An empirical verification of a-priori learning models on mailing archives in the context of online learning activities of participants in free\libre open source software (FLOSS) communities

Patrick Mukala, Antonio Cerone, Franco Turini

Research output: Contribution to journalArticle

2 Citations (Scopus)

Abstract

Free\Libre Open Source Software (FLOSS) environments are increasingly dubbed as learning environments where practical software engineering skills can be acquired. Numerous studies have extensively investigated how knowledge is acquired in these environments through a collaborative learning model that define a learning process. Such a learning process, identified either as a result of surveys or by means of questionnaires, can be depicted through a series of graphical representations indicating the steps FLOSS community members go through as they acquire and exchange skills. These representations are referred to as a-priori learning models. They are Petri net-like workflow nets (WF-net) that provide a visual representation of the learning process as it is expected to occur. These models are representations of a learning framework or paradigm in FLOSS communities. As such, the credibility of any models is estimated through a process of model verification and validation. Therefore in this paper, we analyze these models in comparison with the real behavior captured in FLOSS repositories by means of conformance verification in process mining. The purpose of our study is twofold. Firstly, the results of our analysis provide insights on the possible discrepancies that are observed between the initial theoretical representations of learning processes and the real behavior captured in FLOSS event logs, constructed from mailing archives. Secondly, this comparison helps foster the understanding on how learning actually takes place in FLOSS environments based on empirical evidence directly from the data.

Original languageEnglish
Pages (from-to)3207-3229
Number of pages23
JournalEducation and Information Technologies
Volume22
Issue number6
DOIs
Publication statusPublished - Nov 1 2017

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learning process
learning
community
workflow
software
credibility
learning environment
engineering
paradigm
questionnaire
event
evidence

Keywords

  • A-priori learning models
  • Conformance checking
  • Learning activities in FLOSS communities
  • Open source software
  • Process mining

ASJC Scopus subject areas

  • Education
  • Library and Information Sciences

Cite this

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title = "An empirical verification of a-priori learning models on mailing archives in the context of online learning activities of participants in free\libre open source software (FLOSS) communities",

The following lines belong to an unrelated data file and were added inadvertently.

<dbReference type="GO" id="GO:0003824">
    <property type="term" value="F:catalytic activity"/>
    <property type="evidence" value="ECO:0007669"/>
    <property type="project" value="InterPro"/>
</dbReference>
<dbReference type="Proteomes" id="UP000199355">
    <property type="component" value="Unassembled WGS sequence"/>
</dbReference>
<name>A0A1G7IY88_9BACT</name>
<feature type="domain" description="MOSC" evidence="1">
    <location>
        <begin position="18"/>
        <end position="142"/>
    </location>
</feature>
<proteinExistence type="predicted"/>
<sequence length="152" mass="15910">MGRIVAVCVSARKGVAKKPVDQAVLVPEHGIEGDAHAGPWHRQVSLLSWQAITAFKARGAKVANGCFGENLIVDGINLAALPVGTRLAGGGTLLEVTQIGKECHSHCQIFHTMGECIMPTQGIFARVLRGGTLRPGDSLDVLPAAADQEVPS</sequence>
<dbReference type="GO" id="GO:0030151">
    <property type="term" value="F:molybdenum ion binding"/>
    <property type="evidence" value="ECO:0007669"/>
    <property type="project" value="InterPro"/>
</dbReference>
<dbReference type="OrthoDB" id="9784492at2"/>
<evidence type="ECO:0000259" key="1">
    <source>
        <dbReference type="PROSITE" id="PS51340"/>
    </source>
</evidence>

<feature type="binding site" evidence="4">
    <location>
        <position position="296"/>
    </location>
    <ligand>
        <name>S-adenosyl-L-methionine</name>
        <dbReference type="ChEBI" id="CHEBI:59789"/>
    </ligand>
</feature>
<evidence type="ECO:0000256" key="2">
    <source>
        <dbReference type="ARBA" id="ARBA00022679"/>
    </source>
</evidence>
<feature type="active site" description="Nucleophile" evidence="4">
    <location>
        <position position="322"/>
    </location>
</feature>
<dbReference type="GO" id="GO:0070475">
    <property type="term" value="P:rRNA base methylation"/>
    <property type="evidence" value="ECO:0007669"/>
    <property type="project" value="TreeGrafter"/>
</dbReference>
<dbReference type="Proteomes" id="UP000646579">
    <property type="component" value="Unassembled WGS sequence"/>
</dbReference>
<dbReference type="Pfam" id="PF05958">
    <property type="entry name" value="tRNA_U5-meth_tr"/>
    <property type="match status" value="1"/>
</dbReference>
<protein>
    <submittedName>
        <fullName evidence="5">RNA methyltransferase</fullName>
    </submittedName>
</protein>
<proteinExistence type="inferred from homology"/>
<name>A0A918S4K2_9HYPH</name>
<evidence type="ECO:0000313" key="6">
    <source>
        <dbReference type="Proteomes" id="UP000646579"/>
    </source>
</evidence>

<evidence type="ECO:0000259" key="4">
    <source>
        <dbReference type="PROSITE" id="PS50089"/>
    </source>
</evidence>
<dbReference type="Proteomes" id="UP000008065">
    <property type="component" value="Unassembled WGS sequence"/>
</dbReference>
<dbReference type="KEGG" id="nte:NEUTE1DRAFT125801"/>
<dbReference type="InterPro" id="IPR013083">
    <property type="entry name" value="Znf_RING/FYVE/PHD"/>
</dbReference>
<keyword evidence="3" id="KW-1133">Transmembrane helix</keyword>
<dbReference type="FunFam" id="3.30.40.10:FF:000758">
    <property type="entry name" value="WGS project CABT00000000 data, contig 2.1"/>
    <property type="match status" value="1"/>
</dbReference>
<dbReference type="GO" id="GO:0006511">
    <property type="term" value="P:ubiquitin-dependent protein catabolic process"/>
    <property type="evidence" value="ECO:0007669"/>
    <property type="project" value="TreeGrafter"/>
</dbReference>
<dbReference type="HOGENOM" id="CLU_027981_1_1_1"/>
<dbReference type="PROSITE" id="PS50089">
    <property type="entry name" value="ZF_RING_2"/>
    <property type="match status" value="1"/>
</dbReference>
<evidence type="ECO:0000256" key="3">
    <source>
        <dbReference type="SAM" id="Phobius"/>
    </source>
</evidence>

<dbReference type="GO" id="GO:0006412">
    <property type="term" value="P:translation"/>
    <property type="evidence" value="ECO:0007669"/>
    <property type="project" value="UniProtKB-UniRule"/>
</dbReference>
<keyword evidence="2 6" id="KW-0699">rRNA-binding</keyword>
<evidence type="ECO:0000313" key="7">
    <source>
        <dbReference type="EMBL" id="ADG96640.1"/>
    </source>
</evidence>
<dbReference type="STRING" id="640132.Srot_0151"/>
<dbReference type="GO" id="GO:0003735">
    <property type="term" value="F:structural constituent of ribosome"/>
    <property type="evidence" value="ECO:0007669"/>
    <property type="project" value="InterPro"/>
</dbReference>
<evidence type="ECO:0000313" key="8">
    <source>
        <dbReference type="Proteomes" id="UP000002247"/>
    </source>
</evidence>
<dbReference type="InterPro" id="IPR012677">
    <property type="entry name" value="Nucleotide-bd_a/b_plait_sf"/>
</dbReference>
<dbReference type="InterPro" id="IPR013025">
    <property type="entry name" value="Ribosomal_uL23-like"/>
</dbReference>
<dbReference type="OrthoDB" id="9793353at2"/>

abstract = "Free\Libre Open Source Software (FLOSS) environments are increasingly dubbed as learning environments where practical software engineering skills can be acquired. Numerous studies have extensively investigated how knowledge is acquired in these environments through a collaborative learning model that define a learning process. Such a learning process, identified either as a result of surveys or by means of questionnaires, can be depicted through a series of graphical representations indicating the steps FLOSS community members go through as they acquire and exchange skills. These representations are referred to as a-priori learning models. They are Petri net-like workflow nets (WF-net) that provide a visual representation of the learning process as it is expected to occur. These models are representations of a learning framework or paradigm in FLOSS communities. As such, the credibility of any models is estimated through a process of model verification and validation. Therefore in this paper, we analyze these models in comparison with the real behavior captured in FLOSS repositories by means of conformance verification in process mining. The purpose of our study is twofold. Firstly, the results of our analysis provide insights on the possible discrepancies that are observed between the initial theoretical representations of learning processes and the real behavior captured in FLOSS event logs, constructed from mailing archives. Secondly, this comparison helps foster the understanding on how learning actually takes place in FLOSS environments based on empirical evidence directly from the data.",
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